The California Environmental Quality Act (CEQA) is California’s bedrock environmental law. The goal of CEQA is simple: to ensure that the State understands the environmental impacts of its actions before making a decision whether to approve them. CEQA doesn’t forbid the state from conducting environmentally destructive activities (wouldn’t that be nice) but it does require the State to analyze the full impacts of their actions in order to facilitate informed decision making.
Normally, CEQA requires the preparation of a detailed document known as an Environmental Impact Report. But, California has exempted logging from that requirement. In order to receive this exemption, the timber industry agreed to complete timber harvest plans (THPs), which fulfill many of the same functions as an Environmental Impact Report. For example, THPs require an opportunity for public comment and interagency review. Or, at least they’re supposed to.
EPIC and our allies have noticed a troubling trend. In order to understand the environmental impact of a timber harvest, it is important to conduct botanical and wildlife surveys. These surveys are meant to reveal to the THP submitter the locations of any sensitive species. So, for example, surveys are conducted to establish whether there are any northern spotted owls nearby to the proposed logging. When owls are located, the THP can then be updated to reduce the impacts to those owls by not logging in their immediate vicinity.
CAL FIRE is the agency tasked with reviewing THPs in order to ensure that they follow the law and adequately analyze the environmental impact of each plan. Here’s the problem. CAL FIRE regularly approves THPs for which the necessary botanical and wildlife surveys have not been conducted prior to THP approval; rather the surveys are conducted after the plan is approved and amended into the plan. So, for example, when CAL FIRE approved the “Caspar 500” THP on May 5th, 2020 no botanical surveys had been conducted. Those botanical surveys are necessary to understand the location and species of any threatened or sensitive plant species that could be negatively impacted by a timber harvest. CAL FIRE eventually conducted the surveys in September of that year, but didn’t release their results to the public until April 28th of 2021.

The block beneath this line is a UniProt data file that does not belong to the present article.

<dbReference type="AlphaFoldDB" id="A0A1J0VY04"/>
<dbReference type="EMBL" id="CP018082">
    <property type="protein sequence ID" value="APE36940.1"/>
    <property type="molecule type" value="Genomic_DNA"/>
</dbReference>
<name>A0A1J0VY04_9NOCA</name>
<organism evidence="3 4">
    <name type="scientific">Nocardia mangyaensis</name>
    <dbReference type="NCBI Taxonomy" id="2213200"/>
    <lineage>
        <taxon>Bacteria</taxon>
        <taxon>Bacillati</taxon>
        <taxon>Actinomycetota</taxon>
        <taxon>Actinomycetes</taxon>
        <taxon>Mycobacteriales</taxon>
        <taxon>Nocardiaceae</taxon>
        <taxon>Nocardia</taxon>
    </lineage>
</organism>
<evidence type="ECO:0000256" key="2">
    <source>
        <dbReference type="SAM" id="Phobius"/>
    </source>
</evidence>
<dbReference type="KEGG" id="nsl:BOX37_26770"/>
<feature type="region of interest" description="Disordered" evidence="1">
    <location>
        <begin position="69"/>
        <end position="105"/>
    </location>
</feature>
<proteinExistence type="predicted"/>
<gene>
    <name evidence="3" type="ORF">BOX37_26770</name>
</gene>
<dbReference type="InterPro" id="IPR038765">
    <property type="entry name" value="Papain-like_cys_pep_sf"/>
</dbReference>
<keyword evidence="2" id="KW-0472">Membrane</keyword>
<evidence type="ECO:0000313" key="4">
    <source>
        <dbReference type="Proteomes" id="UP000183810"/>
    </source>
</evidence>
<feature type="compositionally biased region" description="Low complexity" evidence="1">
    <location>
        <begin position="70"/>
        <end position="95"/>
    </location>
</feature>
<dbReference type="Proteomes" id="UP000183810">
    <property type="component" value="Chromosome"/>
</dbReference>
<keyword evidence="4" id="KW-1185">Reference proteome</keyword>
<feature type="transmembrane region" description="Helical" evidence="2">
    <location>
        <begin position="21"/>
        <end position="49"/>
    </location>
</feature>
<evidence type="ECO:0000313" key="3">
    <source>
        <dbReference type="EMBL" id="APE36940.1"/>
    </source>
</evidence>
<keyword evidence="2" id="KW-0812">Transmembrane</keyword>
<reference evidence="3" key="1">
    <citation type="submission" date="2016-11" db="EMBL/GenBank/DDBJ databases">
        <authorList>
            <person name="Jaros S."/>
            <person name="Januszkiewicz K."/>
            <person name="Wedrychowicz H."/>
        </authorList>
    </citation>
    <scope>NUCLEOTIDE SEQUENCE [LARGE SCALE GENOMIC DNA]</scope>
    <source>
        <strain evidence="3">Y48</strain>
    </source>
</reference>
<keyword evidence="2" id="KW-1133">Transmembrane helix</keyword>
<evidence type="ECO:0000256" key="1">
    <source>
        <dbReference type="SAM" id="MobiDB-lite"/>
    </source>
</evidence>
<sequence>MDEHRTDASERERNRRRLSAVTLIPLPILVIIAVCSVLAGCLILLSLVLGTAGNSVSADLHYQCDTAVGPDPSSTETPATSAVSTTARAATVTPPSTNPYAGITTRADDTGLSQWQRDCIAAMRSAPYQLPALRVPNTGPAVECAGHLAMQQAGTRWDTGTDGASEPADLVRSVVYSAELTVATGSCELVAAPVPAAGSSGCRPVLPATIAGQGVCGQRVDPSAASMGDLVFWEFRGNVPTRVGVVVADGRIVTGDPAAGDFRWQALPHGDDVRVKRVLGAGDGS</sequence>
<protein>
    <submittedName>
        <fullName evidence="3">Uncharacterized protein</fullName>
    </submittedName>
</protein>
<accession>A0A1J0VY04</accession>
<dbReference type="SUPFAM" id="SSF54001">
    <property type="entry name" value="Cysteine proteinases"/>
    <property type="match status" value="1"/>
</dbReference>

CAL FIRE, by delaying these surveys until after the plan had already been approved, circumvented the requirements of CEQA and the THP process. There was no opportunity for other State Agencies, including the Department of Fish & Wildlife, to review the survey information. The Forest Practice Act (which governs the requirements of THPs) mandates that CDFW consult with CAL FIRE during the decision making process. The reason for this is obvious: consultation is meant to influence CAL FIRE’s decision whether to approve a THP. But, if the plan has already been approved long before the surveys have been conducted, there is no opportunity for that consultation to occur.
THPs are also meant to have an opportunity for the public to review and comment on plans before they are approved. But if the plan is approved before surveys are conducted, the public’s meaningful participation is obstructed. After the surveys were released in April, 2021, our allies at North Coast California Native Plant Society (CNPS) submitted detailed comments outlining the many errors with how the surveys were conducted as well as the potential negative environmental impacts should the THP proceed. But, because their comments were submitted after the public comment deadline (which was back in May of 2020), their comments were ignored by CAL FIRE.
The Caspar 500 THP is just one recent example of a practice that is widespread across California. EPIC believes that delaying surveys until after a THP has been approved violates the Forest Practice Act and CEQA. Because CAL FIRE is not complying with these laws, they have jeopardized their special status that allows them to prepare a THP instead of an EIR. Together with CNPS, we are working on making sure CAL FIRE ceases this troublesome practice.